A fuel injector 138 injects fuel into the pressurized air at the exit end of the crossover passage 130 in correspondence with the XovrE valve 134 opening. The fuel-air charge enters the expansion cylinder 118 shortly after expansion piston 124 reaches its top dead center position. As piston 124 begins its descent from its top dead center position, and while the XovrE valve 134 is still open, spark plug 140 is fired to initiate combustion (typically between 10 to 20 degrees CA after top dead center of the expansion piston 124). The XovrE valve 134 is then closed before the resulting combustion event can enter the crossover passage 130. The combustion event drives the expansion piston 124 downward in a power stroke. Exhaust gases are pumped out of the expansion cylinder 118 through inwardly opening poppet exhaust valve 142 during the exhaust stroke.

The actuation mechanisms (not shown) for inlet valve 128 and exhaust valve 142 may be any suitable cam driven or camless system. Crossover compression and crossover expansion valves 132, 134 may also be actuated in any suitable manner. However, in accordance with the invention, preferably both crossover valves 132 and 134, are actuated by a cam-driven actuation system 150. Actuation system 150 comprises a valve train 152 that includes required actuating elements that are used to directly impart the primary actuation motion to the valves 132, 134, and a separate valve lash adjustment system 160 mounted remotely from the valve train 152. More specifically, the valve lash adjustment system 160 includes no actuating elements that are shared with the valve train 152, and no element of the lash adjustment system 160 is used to directly impart the primary actuation motion of the valves 132 and 134.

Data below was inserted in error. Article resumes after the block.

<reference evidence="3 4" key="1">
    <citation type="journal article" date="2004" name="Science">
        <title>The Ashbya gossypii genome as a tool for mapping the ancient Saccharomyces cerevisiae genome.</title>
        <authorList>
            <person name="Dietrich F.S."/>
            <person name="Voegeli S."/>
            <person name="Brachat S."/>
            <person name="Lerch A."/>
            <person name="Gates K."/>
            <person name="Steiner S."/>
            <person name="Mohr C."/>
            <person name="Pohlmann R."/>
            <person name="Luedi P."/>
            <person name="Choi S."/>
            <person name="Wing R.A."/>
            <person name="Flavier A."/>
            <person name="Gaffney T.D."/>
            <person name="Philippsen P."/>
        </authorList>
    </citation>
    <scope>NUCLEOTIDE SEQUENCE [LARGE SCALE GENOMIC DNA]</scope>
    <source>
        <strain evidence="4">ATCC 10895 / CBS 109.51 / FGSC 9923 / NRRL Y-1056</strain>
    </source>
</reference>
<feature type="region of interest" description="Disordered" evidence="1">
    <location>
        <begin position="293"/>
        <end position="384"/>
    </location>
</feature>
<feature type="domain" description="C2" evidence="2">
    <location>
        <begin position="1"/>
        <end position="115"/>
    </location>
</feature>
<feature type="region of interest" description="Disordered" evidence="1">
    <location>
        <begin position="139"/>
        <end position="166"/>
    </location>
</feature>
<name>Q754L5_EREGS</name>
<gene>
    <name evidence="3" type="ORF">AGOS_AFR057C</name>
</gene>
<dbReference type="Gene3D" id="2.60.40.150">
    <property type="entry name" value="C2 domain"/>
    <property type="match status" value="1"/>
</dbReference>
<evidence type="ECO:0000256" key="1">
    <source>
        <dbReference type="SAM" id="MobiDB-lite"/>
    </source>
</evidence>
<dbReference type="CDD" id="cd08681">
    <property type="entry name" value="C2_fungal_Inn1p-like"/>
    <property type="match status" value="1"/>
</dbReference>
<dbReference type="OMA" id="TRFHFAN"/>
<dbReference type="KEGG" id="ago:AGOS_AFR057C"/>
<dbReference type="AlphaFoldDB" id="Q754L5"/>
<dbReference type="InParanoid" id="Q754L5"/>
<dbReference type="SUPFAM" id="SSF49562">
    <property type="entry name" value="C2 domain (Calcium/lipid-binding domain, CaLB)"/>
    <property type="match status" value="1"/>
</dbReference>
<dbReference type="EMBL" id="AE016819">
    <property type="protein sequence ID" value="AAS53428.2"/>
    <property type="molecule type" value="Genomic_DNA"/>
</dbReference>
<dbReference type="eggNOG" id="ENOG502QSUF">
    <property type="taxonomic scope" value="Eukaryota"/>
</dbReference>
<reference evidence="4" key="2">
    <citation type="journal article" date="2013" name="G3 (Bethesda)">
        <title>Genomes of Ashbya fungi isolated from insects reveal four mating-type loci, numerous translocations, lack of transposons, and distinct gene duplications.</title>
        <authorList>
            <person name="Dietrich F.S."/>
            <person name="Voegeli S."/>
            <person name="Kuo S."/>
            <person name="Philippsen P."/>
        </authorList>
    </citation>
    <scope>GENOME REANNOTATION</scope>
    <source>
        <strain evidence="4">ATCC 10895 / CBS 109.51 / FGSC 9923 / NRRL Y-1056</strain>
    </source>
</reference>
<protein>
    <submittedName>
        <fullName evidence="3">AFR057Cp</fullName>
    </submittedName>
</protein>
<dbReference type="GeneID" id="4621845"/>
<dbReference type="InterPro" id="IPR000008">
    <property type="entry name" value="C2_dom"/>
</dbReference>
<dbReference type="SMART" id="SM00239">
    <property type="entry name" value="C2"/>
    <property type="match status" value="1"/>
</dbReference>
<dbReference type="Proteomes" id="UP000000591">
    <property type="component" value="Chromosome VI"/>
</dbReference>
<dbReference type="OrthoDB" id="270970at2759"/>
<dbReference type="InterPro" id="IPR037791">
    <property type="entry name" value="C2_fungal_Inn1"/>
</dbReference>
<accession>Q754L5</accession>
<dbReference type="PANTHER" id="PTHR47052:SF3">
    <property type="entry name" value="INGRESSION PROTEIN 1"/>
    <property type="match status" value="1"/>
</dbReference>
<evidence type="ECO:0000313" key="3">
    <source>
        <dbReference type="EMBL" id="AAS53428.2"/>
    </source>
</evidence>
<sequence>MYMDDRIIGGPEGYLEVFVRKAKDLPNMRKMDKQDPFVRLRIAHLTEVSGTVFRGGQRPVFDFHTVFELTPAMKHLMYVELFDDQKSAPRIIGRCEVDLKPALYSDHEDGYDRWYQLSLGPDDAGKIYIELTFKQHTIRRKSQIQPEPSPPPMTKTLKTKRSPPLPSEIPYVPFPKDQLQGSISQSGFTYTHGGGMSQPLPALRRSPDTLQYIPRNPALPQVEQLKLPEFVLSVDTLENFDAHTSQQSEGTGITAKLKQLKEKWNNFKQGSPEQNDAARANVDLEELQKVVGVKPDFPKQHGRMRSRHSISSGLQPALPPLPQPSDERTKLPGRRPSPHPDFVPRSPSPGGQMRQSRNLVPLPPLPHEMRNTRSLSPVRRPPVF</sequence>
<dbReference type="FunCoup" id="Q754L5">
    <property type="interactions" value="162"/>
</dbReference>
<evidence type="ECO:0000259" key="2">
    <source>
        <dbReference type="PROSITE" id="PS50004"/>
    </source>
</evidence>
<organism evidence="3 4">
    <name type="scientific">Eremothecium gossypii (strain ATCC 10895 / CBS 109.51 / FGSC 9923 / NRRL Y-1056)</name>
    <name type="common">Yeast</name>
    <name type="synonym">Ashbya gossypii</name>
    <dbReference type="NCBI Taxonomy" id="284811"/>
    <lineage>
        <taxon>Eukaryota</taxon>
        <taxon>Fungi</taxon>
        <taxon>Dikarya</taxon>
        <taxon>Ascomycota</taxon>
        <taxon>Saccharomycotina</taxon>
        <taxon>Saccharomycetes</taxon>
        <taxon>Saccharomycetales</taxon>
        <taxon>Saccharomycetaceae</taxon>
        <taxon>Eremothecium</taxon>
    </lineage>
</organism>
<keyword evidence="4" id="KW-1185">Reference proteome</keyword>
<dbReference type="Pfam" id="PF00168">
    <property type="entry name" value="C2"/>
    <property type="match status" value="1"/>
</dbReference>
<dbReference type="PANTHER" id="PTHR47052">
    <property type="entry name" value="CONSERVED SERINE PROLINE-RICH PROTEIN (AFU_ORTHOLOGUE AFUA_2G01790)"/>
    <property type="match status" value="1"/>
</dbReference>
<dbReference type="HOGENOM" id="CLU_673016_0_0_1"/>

Referring to FIGS. 6, 7 and 8, a side view, perspective view and exploded view respectively of an exemplary embodiment of the cam driven actuation system 150 for crossover valves 132 and 134 are shown.

Referring to FIGS. 6 and 7, the valve train 152 for each crossover valve 132, 134 includes the cam 161, rocker 162 and crossover valves 132/134 as actuating elements. As shown in FIG. 8, each of the valves 132/134 includes a valve head 164 and a valve stem 166 extending vertically from the valve head. A collet retainer 168 is disposed at the distal tip 169 of the stem 166 and securedly fixed thereto with a collet 170 and clip 172.